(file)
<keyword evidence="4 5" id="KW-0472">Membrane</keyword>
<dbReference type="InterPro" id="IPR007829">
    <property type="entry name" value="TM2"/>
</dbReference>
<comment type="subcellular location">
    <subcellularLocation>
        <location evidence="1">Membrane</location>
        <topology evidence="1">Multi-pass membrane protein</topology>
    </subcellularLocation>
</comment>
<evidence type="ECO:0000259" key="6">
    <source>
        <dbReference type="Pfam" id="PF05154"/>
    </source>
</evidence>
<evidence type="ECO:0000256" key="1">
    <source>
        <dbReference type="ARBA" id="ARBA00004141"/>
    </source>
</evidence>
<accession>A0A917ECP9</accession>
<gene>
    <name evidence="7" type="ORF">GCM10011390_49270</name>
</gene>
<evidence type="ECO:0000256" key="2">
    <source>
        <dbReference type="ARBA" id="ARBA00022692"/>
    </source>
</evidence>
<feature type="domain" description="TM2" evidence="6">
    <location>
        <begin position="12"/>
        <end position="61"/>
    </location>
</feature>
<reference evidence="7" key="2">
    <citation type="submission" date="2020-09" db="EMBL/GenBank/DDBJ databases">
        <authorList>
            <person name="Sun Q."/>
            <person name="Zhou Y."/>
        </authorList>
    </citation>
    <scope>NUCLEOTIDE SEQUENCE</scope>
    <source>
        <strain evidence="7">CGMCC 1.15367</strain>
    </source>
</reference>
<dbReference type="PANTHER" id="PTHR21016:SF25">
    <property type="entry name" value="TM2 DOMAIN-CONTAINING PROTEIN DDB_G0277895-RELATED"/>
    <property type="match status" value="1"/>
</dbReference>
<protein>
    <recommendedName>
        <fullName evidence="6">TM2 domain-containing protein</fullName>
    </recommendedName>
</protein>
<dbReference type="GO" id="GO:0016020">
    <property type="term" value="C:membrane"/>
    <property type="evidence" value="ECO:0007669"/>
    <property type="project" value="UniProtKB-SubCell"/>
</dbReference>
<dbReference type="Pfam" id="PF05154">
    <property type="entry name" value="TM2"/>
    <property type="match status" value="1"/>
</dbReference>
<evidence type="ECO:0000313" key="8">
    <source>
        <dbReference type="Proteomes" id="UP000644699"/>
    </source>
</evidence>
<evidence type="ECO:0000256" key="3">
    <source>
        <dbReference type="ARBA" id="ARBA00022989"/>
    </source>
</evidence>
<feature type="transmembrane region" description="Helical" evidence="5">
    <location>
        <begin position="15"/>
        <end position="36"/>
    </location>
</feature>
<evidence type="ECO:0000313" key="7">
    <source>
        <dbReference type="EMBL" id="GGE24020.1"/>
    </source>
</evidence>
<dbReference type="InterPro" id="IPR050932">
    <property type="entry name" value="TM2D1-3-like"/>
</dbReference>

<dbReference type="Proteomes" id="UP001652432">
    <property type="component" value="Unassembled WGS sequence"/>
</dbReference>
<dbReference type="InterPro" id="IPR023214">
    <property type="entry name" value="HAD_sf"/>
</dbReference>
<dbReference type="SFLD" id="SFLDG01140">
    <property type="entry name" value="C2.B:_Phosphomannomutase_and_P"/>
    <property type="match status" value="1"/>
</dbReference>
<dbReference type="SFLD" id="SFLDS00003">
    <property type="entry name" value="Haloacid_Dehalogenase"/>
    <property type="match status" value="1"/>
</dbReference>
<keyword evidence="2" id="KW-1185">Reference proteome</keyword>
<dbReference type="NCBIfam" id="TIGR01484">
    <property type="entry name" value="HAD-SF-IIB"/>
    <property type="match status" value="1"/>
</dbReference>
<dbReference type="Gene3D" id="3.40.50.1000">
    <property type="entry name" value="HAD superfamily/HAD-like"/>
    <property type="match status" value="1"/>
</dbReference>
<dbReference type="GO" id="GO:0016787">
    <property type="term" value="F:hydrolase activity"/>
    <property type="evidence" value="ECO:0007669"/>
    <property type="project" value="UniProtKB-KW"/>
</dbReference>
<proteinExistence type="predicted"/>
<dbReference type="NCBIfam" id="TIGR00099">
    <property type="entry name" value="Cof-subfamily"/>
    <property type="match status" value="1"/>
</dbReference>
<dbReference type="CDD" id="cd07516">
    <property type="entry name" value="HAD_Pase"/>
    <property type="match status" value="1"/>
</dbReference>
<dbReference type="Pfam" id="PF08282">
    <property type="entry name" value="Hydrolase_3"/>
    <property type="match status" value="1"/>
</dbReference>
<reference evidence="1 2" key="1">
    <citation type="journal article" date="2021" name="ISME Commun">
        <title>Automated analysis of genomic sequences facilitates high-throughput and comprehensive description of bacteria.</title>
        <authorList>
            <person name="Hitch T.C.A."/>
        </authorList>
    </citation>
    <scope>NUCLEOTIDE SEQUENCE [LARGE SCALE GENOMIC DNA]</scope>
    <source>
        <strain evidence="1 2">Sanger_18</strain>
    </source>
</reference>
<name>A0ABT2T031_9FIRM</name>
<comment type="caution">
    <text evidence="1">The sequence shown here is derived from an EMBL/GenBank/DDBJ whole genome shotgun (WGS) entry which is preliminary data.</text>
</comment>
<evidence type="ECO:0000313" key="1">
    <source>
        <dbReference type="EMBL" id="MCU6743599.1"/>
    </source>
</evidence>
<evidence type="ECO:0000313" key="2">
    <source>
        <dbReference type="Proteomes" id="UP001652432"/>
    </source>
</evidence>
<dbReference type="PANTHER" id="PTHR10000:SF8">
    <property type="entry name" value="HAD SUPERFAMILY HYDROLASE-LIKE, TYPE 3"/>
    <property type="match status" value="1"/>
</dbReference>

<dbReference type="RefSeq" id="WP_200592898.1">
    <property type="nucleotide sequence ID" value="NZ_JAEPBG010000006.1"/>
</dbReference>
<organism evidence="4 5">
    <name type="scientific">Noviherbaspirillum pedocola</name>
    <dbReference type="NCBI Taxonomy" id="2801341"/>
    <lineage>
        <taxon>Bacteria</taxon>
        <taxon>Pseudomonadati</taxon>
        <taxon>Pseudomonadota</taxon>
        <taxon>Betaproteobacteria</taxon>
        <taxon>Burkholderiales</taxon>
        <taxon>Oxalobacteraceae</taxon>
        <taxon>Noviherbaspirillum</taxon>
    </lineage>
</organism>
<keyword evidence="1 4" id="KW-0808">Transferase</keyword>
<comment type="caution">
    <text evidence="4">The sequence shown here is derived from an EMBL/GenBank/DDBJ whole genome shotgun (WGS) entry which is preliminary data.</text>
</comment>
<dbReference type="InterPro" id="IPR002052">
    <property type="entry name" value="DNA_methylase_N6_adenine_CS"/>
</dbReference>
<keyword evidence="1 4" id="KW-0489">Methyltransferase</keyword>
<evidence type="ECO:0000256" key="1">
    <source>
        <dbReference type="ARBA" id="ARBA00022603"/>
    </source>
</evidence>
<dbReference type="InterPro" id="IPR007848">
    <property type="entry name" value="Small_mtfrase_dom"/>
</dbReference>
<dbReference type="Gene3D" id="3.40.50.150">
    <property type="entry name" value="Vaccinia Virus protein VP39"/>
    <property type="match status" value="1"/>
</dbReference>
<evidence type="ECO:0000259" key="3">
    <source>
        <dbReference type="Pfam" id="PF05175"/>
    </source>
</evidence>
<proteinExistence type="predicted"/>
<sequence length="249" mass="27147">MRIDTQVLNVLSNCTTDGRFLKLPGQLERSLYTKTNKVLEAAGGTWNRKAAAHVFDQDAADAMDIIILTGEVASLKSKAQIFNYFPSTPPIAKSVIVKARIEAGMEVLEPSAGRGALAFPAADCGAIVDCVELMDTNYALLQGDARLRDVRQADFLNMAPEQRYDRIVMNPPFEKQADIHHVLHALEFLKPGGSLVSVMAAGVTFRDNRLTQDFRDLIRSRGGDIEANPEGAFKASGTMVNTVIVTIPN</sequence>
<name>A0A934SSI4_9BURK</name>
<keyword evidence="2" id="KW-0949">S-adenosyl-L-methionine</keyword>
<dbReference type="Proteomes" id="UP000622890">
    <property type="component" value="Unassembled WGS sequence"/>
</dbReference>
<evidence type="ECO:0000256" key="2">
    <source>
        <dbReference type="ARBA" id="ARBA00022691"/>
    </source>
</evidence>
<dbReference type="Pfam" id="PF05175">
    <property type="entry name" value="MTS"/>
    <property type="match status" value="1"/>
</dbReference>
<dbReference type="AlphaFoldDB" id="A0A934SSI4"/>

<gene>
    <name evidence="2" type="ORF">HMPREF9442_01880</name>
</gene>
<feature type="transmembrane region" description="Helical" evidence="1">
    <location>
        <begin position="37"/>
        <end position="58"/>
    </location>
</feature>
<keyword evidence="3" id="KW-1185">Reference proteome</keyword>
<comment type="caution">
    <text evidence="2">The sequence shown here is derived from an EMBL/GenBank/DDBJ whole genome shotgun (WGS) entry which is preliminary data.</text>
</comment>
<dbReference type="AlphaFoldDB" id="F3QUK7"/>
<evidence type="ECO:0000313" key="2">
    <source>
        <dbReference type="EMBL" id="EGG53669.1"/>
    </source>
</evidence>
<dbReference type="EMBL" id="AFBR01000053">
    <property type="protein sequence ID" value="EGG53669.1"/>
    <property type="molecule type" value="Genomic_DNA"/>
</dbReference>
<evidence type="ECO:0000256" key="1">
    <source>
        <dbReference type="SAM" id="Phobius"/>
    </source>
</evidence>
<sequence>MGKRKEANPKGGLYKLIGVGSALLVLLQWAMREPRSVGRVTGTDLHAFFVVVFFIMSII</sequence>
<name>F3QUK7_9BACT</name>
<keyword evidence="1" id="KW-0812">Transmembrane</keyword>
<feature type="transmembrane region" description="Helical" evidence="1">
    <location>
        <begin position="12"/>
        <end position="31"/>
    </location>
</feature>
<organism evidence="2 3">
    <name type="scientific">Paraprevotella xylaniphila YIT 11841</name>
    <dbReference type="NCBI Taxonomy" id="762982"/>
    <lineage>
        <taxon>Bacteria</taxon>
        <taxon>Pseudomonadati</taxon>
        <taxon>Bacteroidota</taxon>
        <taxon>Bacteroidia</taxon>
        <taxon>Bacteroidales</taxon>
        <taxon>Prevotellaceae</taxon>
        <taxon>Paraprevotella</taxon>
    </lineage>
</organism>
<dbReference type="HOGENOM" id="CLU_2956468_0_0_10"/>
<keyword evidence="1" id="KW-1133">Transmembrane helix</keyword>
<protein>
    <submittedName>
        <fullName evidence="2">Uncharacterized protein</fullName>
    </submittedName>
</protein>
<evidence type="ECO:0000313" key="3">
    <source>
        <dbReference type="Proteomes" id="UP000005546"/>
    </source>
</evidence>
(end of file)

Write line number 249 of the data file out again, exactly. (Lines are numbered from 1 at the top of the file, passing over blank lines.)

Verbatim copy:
<keyword evidence="1" id="KW-0812">Transmembrane</keyword>